Silver Screen: Begin Again ***1/2
John Carney has a particular niche cornered. The writer and director earned acclaim and Oscar attention for the subdued musical Once, a romance about a pair of singer/songwriters who project their affections through the tunes they craft. The performers, real-life couple Glen Hansard and Markéta Irglová, split shortly after the movie’s breakout success.
Carney’s latest is a low-key musical about a singer/songwriter recently split from her partner after he hits it big with a successful movie soundtrack. To work through her feelings, she records an album that becomes the movie’s own soundtrack.
Presumably Carney’s next movie will be about the star of a charming but not-as-good-as-the-last-one musical trying to recapture the old magic by writing a series of songs about it. If that doesn’t work, maybe the songwriter can transform into a tank and shoot dinosaurs or enter a deadly winner-take-all contest in a dystopian future... and then write some songs about it.
Even though Carney’s latest, Begin Again, feels like an attempt to return to form (and established success), it’s awfully pleasant to watch. Costars Keira Knightley and Mark Ruffalo fit perfectly into Carney’s romanticized pseudo-realist version of New York, where even the bad bar shows seem pretty cool and being down on your luck only makes you more attractive. They’re good enough actors to seem easygoing and vulnerable while drinking beers and making uncomfortable introductions in a loud hipster bar, but the otherworldly charisma keeps shining through whatever wrinkled shirt they just threw on. And Knightley can sing to boot.
Before we meet her we hear her play a tune. Greta (Knightley) shyly strums an acoustic guitar and sings to an indifferent crowd in a half-empty bar, but for struggling record label owner Dan (Mark Ruffalo), it’s the light at the end of a long, dark day. Drunk, as seems to be his habit, he annoys his estranged teenage daughter Violet (Hailee Steinfeld) and has a blowup at work with his more conventional and motivated business partner (Mos Def), who’s threatening to push him out of the label they created together.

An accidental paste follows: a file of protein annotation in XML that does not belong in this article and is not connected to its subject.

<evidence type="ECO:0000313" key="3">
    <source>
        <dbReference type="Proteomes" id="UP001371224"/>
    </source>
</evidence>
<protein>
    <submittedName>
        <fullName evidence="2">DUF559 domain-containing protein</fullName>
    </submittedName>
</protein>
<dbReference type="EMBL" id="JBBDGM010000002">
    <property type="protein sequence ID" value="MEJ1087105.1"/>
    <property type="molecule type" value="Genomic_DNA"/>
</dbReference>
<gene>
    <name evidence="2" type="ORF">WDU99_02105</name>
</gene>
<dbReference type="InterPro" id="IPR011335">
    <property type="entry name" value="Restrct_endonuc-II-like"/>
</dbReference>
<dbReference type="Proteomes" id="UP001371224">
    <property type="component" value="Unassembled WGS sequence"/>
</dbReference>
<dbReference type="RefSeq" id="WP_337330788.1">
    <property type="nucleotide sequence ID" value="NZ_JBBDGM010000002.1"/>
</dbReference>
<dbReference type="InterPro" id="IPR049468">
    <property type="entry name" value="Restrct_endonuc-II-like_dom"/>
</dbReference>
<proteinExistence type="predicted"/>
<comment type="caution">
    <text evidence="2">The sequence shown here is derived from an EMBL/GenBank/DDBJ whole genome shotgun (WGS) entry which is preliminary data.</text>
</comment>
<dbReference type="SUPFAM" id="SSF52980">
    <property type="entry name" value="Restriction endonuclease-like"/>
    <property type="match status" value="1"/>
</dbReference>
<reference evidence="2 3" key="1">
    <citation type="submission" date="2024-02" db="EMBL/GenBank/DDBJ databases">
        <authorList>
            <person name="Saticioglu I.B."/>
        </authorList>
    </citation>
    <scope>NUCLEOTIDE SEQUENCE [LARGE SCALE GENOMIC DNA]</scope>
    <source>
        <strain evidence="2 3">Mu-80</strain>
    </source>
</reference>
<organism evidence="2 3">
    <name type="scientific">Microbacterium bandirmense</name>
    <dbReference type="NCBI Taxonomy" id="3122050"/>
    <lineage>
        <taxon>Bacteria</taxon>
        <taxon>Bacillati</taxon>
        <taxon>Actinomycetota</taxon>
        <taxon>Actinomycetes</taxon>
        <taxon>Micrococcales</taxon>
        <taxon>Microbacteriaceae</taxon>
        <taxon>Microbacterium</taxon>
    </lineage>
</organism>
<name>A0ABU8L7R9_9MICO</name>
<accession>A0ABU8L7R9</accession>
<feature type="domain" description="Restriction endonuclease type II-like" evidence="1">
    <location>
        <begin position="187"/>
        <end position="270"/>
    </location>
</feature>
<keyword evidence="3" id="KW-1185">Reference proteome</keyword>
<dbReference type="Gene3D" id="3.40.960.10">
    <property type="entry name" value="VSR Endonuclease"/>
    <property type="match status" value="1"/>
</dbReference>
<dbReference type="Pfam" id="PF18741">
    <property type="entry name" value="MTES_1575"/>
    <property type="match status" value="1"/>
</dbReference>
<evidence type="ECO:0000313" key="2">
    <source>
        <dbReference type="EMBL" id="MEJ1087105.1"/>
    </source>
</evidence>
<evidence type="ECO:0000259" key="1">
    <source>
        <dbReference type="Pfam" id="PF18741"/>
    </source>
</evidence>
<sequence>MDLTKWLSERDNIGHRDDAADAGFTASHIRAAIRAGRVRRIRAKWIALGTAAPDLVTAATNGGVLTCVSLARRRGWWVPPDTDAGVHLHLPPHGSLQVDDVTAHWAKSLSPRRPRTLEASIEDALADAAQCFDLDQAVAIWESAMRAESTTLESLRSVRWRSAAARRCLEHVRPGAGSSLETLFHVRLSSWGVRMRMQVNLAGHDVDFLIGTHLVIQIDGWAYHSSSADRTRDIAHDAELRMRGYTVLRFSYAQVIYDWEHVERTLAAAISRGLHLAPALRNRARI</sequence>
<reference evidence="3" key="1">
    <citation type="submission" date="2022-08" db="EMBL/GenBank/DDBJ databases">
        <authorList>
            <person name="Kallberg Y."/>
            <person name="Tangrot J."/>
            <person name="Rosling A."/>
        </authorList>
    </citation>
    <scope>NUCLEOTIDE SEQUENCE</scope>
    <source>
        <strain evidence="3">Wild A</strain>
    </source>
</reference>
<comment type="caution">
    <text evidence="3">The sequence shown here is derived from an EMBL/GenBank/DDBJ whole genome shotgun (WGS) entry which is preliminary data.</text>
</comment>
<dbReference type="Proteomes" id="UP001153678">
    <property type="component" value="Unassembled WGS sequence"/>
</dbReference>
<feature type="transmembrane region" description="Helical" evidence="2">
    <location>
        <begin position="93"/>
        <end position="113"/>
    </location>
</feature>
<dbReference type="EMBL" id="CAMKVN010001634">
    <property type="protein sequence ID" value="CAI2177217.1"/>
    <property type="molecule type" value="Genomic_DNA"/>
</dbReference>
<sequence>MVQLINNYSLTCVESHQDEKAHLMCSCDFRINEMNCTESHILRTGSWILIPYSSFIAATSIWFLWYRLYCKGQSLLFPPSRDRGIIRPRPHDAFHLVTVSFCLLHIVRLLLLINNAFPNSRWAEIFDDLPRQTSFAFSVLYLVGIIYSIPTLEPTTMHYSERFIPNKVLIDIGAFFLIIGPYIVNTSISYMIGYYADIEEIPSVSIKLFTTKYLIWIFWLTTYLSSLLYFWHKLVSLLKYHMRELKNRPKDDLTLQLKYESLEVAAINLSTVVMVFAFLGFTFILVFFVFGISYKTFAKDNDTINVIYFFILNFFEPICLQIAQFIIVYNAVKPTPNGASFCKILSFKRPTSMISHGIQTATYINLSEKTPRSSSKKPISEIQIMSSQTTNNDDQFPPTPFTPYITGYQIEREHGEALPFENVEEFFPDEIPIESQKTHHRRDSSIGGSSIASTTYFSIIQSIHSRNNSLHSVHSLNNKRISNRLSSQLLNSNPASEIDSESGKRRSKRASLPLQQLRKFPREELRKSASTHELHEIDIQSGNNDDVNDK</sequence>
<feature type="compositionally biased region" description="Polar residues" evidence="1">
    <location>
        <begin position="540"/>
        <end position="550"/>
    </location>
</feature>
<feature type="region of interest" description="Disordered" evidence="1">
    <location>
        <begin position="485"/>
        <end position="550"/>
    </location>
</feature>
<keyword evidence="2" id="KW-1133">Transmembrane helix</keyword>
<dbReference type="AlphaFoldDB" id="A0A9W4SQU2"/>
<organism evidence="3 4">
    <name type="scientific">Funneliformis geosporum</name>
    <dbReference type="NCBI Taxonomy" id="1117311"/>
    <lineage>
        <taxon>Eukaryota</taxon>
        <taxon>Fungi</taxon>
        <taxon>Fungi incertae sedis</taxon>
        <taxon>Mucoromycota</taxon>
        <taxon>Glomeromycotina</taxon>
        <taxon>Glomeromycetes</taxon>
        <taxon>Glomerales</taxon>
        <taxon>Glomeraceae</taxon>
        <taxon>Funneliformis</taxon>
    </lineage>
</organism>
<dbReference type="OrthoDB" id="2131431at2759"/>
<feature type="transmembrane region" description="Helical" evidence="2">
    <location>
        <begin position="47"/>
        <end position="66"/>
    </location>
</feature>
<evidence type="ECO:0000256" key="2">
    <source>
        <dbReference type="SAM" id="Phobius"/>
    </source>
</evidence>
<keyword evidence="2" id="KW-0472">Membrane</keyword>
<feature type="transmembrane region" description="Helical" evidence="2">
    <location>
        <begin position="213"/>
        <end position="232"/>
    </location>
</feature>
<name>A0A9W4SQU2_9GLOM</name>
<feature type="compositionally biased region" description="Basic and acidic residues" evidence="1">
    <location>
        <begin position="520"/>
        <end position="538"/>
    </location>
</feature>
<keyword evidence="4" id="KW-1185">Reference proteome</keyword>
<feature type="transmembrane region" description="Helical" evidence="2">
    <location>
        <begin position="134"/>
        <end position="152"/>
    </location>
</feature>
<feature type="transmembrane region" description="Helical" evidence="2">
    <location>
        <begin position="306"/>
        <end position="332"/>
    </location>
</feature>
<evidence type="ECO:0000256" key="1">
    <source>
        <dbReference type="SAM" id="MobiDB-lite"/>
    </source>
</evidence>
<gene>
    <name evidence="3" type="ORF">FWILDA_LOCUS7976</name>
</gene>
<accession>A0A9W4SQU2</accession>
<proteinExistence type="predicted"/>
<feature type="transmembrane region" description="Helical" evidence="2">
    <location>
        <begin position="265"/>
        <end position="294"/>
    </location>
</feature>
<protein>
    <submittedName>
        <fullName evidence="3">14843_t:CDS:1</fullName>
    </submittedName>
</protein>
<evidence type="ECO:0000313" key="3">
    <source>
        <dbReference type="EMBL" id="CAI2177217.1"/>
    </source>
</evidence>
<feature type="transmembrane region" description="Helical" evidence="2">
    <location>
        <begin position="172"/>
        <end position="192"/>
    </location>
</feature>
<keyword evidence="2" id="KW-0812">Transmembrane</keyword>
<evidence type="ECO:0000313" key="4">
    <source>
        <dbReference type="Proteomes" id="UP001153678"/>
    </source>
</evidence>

When Dan hears Greta’s sparely arranged song, his music-producer instincts kick in and his brain fills in the other parts. A cello, drum set, and piano appear, floating in the air as if played by an invisible band, and Dan imagines the seemingly undistinctive tune as something rich and moving. It’s the movie’s most creative scene— that inventiveness will not reoccur— and it’s also the one time Carney takes us into Dan’s mind and shows proof of the talents the other characters keep swearing he has.
Slightly less inspired is Dan’s alleged stroke of genius to record Greta’s demo record entirely outside on the streets of New York, so that the songs will be inflected with the vibe and ambient noise of the city as a testament to their authenticity. It seems like the kind of idea a college indie-rock band has before they actually try it and realize that people record inside for pretty specific acoustical reasons. But that’s the idea that unites Dan and Greta as they create a band and an album while he struggles to regain his confidence and she plays out a will-she-or-won’t-she with her egomaniacal ex (Adam Levine), whose douchiness is measured by the length of his expanding John Walker Lindh beard.
Begin Again never builds much momentum, but it moves along amiably enough. Perhaps most important, the music is credible, or otherwise all the characters would look like delusional idiots. Knightley and Ruffalo share an improbable chemistry that takes some time to develop, but develop it does, and the supporting cast is aces, especially True Grit’s precocious Steinfeld, James Corden as the enthusiastic sidekick, and Catherine Keener showing a softer edge as Dan’s decidedly un-Catherine Keener-esque ex-wife. Mos Def is always a welcome presence, but his distracting facial hair threatens to upstage Levine’s chia-brand facemask as the movie’s worst beard.
Begin Again and Once are too alike not to compare, and as such, Begin Again is no Once. It’s a little less scrappy, a little too polished, the stakes never high enough to arouse too much interest— not even even from the characters, who never seem terribly worried. Maybe there’s a reason they called it Once. Still, Begin Again is more than just a nice cover of the original.
Follow Bryan Miller on Twitter@bmillercomedy.